Energy and Environment Reporting for Texas

Originally Meant for New Mexico, Diverted Nuclear Waste Arrives in West Texas

The first in a series of radioactive waste shipments arrives in Andrews County on Wednesday, April 2.

(Waste Control Specialists)

The first in a series of radioactive waste shipments arrives in Andrews County on Wednesday, April 2.

A truckload of radioactive waste that was originally meant to wind up at a storage site in Carlsbad, New Mexico arrived in West Texas today.

It was just the first of many that will be crossing the state line into Andrews Countyover the coming months.

The waste was initially headed for theWaste Isolation Pilot Plant in Carlsbad, but that site’s been shuttered for over a month after what officials have described as a small leak contaminated 17 workers.

It’s called “transuranic waste” – things like clothing, rags and tools that saw low levels of contamination over decades of nuclear power research and weapons development at the Los Alamos National Laboratory in New Mexico.

A company called Waste Control Specialists in Andrews County has secured an $8.8 million contract to temporarily store the materials until the Carlsbad site is back up and running.

There’s no set timeline for when that could happen, but in the meantime, the Department of Energy says as many as 100 more shipments will be sent to West Texas over the next few months, with as many as 10 shipments arriving per week.

Waste Control’s spokesperson Chuck McDonald says there is a timeline for when the waste will be fully arrived in Andrews County.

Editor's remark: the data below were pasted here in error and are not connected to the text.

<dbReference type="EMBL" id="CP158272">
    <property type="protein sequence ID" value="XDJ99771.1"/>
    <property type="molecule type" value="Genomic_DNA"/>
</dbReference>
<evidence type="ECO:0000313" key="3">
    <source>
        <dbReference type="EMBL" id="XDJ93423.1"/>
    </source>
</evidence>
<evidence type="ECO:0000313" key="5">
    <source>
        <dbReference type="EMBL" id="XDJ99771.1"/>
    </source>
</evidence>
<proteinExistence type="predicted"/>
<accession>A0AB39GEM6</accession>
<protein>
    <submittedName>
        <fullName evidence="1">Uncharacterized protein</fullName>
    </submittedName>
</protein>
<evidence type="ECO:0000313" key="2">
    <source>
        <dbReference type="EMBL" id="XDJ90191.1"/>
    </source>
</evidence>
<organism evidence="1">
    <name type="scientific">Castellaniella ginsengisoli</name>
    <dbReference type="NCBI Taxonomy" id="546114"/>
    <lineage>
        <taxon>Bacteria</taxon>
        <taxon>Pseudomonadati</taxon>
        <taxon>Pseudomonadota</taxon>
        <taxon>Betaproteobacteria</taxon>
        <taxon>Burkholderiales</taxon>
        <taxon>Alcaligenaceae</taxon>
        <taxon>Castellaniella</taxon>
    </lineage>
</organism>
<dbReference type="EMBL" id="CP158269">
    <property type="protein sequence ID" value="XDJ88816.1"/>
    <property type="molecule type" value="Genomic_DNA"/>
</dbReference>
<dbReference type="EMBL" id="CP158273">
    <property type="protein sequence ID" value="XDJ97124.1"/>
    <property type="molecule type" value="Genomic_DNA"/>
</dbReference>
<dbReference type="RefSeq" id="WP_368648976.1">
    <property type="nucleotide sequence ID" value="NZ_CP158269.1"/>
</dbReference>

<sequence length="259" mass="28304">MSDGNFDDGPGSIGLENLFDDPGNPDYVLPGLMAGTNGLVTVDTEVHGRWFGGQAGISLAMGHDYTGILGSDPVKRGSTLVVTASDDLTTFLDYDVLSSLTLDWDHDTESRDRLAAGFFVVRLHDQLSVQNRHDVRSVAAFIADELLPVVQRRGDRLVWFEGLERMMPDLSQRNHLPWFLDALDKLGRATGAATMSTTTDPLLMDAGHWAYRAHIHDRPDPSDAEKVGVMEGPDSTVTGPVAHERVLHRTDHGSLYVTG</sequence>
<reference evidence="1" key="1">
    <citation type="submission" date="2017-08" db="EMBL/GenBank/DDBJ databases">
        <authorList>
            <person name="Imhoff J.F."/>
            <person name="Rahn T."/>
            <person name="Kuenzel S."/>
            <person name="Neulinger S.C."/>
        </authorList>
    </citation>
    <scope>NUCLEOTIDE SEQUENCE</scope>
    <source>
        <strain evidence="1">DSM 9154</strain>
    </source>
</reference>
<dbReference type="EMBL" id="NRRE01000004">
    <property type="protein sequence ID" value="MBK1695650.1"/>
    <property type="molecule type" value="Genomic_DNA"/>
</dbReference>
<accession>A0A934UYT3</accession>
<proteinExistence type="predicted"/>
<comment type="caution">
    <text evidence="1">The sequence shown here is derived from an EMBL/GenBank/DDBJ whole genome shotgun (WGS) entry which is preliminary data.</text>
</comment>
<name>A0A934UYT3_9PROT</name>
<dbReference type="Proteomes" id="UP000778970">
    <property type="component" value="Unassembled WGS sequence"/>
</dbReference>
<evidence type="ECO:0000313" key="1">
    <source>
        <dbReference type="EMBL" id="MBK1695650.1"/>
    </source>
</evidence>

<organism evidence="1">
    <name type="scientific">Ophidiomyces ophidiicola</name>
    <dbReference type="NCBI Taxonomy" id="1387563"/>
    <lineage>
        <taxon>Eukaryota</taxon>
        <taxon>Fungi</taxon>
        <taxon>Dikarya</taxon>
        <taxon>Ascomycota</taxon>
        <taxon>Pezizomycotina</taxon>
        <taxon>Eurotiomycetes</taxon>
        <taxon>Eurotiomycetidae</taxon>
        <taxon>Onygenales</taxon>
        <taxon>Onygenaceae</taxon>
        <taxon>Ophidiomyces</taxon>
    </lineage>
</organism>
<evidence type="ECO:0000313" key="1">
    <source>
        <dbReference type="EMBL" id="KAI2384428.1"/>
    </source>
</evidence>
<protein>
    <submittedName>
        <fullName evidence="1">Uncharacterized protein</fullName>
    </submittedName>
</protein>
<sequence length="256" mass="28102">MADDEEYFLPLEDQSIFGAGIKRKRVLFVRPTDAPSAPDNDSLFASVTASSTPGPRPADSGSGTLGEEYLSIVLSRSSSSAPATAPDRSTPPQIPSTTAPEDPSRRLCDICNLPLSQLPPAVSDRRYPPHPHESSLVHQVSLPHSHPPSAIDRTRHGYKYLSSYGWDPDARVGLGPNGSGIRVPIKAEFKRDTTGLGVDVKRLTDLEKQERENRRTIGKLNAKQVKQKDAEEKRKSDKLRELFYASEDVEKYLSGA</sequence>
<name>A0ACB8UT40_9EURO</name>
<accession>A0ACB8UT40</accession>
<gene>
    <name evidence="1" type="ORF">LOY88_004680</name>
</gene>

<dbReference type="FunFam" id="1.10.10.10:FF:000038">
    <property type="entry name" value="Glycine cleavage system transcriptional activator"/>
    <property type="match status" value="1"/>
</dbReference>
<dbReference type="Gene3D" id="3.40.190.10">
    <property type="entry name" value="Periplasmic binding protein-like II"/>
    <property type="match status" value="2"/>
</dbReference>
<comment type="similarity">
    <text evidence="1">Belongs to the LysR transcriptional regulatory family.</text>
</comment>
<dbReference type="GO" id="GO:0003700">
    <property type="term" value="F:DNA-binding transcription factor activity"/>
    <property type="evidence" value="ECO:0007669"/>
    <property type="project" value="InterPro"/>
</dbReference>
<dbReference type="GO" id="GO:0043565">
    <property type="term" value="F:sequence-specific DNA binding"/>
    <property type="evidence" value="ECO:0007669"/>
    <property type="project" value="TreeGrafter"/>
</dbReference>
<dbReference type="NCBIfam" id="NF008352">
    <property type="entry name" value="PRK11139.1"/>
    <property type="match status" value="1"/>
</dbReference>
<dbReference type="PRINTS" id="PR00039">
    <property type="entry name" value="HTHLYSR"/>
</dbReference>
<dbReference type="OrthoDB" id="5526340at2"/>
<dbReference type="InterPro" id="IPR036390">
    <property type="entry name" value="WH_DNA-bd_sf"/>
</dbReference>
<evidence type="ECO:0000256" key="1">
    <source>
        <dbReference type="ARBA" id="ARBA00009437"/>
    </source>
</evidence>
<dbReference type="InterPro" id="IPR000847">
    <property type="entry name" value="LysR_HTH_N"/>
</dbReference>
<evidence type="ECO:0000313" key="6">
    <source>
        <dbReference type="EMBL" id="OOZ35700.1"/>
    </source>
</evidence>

“They have to have all of this waste removed from Los Alamos by June 30th of this year,” McDonald says.

The shutdown in Carlsbad has focused new attention on the nation’s problem of finding a long-term home for nuclear waste.

Governor Rick Perry on Wednesday called on state officials to start working on solutions in Texas, and to stop waiting on the federal government.

In a statement, Perry said the state has “no choice” but to start looking for somewhere to store its OWN waste within its own borders, and Chuck McDonald says that’s not a bad move.

“We obviously think it’s appropriate for the state to address the long-term issues associated with high-level radioactive waste,” McDonald says.

McDonald says his company would consider being an option for a long-term storage site in Texas, if the nearby community welcomes the idea.

Waste Control’s one-year contract with the Department of Energy to house the waste could be extended, if the Carlsbad site still isn’t ready to take the load.

But for now, the DOE says it will give state regulators a written plan to move the waste back from Andrews County by September 30th.


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